Web site impersonation could become as great a risk as ID theft, Paul Mockapetris, the co-inventor of DNS warns. Waiting in the wings is a better security standard for the Internet's Domain Name System. It's called DNSSec, and it uses digital signatures to guard against impersonation. But political wrangles are holding up adoption, Mockapetris claims.
A denial of service attack last October which took out seven of the Internet's 13 DNS root-name servers last October, highlighted the fragility of the Internet's addressing system. Mockapetris, chief scientist at Internet infrastructure firm Nominum, reckons the threat has been overplayed: people are neglecting greater, related risks, he told us.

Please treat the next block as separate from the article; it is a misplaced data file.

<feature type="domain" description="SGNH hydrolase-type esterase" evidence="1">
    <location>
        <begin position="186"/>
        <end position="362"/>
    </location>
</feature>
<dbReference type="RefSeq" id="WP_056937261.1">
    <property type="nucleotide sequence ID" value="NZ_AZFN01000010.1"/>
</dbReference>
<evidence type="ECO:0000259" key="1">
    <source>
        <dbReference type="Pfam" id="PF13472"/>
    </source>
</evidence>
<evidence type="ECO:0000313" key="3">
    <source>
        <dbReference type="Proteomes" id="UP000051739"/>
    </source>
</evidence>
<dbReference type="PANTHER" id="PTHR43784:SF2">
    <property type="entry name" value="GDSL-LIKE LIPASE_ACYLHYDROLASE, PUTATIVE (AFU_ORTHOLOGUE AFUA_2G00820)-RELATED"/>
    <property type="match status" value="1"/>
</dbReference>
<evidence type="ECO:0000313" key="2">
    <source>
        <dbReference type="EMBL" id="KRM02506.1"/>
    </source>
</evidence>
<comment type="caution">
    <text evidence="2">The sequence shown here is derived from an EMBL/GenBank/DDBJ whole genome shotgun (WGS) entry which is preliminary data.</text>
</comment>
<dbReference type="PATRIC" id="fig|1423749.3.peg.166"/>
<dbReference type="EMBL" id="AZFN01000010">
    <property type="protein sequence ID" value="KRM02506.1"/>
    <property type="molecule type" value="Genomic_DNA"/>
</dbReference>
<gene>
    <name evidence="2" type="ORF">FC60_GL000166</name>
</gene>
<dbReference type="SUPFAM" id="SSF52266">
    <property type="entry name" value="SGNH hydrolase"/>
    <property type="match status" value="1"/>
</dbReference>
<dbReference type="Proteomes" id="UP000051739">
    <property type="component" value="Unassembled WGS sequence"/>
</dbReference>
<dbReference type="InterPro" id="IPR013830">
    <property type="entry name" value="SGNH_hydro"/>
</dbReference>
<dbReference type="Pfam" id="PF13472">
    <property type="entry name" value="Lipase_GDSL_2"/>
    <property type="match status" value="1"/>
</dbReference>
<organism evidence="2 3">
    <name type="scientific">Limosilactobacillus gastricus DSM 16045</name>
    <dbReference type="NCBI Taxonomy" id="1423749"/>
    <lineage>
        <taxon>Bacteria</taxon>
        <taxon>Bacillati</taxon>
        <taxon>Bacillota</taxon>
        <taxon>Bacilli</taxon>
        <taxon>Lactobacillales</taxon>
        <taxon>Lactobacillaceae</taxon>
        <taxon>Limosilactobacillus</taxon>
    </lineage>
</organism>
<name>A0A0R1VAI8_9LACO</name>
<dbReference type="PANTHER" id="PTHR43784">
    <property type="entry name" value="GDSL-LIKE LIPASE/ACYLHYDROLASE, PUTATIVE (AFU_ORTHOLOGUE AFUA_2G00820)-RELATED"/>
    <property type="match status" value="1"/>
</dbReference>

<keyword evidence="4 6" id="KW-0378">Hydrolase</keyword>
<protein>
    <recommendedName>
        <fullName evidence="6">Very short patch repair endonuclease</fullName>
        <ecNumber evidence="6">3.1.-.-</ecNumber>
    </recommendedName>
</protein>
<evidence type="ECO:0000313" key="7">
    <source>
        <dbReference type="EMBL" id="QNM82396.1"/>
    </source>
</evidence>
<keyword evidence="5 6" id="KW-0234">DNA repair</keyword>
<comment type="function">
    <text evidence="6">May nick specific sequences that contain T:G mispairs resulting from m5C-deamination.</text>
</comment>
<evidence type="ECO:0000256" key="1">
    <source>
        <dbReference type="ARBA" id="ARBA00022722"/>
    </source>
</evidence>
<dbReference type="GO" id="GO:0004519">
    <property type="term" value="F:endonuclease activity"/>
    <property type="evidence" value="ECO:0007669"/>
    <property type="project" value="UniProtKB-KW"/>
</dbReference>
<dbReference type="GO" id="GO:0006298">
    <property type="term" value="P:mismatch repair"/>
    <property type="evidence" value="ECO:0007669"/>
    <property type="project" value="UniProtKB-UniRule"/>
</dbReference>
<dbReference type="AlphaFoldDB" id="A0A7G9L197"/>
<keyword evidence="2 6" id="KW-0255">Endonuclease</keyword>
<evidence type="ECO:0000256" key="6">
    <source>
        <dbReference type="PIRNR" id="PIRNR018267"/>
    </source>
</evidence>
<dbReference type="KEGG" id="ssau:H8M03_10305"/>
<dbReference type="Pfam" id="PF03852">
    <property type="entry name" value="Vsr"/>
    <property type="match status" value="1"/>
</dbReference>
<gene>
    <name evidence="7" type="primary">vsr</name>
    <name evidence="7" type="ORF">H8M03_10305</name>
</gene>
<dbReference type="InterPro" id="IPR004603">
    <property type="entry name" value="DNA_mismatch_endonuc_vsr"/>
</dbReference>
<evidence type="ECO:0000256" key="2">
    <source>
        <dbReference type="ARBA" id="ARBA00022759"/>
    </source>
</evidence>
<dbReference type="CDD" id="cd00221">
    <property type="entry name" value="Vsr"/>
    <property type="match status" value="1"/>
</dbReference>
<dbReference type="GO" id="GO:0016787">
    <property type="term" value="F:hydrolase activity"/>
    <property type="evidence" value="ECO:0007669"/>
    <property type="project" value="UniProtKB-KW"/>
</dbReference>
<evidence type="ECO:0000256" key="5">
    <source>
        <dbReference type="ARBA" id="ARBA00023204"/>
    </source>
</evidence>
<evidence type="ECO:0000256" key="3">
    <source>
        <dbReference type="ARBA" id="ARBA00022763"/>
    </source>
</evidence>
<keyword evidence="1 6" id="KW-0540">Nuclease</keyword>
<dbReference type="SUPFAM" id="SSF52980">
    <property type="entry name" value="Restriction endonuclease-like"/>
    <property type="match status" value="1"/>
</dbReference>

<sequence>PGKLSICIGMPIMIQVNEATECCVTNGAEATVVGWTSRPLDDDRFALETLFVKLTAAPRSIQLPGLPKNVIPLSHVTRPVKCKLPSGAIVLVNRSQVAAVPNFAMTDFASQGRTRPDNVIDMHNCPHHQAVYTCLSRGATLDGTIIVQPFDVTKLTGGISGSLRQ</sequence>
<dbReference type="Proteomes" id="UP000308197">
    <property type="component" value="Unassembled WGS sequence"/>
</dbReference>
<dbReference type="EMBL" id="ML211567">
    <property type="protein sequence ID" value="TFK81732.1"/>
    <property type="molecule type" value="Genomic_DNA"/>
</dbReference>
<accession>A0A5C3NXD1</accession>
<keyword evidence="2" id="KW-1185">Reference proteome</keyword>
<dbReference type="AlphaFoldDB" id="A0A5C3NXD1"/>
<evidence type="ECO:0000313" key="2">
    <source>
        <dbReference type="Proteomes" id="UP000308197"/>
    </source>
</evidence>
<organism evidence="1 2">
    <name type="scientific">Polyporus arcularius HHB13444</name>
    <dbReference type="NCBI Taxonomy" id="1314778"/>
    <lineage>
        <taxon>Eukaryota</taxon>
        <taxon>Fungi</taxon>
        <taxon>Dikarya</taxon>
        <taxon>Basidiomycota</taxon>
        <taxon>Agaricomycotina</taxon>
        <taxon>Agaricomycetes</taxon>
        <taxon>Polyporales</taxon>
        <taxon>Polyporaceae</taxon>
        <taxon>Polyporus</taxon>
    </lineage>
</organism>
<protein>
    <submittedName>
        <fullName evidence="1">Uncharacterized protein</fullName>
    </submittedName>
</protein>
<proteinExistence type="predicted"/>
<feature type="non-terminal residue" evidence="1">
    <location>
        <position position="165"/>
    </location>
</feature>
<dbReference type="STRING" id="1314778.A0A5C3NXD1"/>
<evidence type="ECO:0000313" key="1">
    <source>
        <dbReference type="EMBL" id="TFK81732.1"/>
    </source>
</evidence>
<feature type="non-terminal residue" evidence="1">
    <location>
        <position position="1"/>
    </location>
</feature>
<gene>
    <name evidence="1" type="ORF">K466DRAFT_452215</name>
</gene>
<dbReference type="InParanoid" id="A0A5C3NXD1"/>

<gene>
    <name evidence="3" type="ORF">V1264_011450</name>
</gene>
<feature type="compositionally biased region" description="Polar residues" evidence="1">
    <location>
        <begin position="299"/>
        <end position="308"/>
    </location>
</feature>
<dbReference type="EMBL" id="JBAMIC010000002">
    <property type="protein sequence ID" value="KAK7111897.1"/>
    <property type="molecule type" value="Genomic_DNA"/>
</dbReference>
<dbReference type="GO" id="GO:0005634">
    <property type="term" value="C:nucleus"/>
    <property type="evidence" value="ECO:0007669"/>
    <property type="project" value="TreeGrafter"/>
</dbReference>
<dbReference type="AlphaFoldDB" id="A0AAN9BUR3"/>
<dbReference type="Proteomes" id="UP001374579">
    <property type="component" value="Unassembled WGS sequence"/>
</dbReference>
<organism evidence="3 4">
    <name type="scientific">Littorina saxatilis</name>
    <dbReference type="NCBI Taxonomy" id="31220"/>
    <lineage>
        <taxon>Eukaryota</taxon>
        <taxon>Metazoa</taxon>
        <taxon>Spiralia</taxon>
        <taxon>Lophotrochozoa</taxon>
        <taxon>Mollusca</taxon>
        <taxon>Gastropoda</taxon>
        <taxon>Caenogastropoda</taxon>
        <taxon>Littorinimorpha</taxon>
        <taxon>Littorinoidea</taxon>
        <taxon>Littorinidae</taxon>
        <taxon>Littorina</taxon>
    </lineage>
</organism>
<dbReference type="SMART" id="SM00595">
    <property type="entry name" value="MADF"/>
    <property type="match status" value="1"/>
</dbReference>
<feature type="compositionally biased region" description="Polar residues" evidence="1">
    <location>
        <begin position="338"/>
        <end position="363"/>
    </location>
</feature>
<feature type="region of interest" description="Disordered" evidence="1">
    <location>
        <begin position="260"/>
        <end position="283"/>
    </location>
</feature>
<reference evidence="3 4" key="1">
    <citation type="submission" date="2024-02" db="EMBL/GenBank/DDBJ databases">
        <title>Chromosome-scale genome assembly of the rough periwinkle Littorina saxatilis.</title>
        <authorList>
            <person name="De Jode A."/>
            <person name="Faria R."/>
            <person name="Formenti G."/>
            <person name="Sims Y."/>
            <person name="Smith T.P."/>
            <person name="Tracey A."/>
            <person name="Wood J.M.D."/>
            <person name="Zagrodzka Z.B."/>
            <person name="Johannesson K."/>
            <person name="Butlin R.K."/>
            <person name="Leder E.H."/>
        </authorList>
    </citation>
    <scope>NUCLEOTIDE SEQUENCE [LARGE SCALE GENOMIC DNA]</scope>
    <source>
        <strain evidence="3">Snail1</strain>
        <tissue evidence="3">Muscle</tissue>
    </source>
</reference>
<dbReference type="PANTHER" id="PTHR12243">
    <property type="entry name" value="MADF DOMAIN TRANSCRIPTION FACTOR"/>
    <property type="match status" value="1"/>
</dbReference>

Since the data in root-name servers changes infrequently a denial of service attack has relatively little impact, unless it goes on for days, he argues. That's because key data is cached locally by large ISPs and enterprises. However an attack against country level DNS, or worse, a successful attempt to counterfeit DNS data would have far greater impact. To date there have been few such attacks, apart from the recent onslaught against the Al-Jazeera network. But the current DNS system provides no guarantees against impersonation and must be updated, Mockapetris argues.
View: Article @ The Register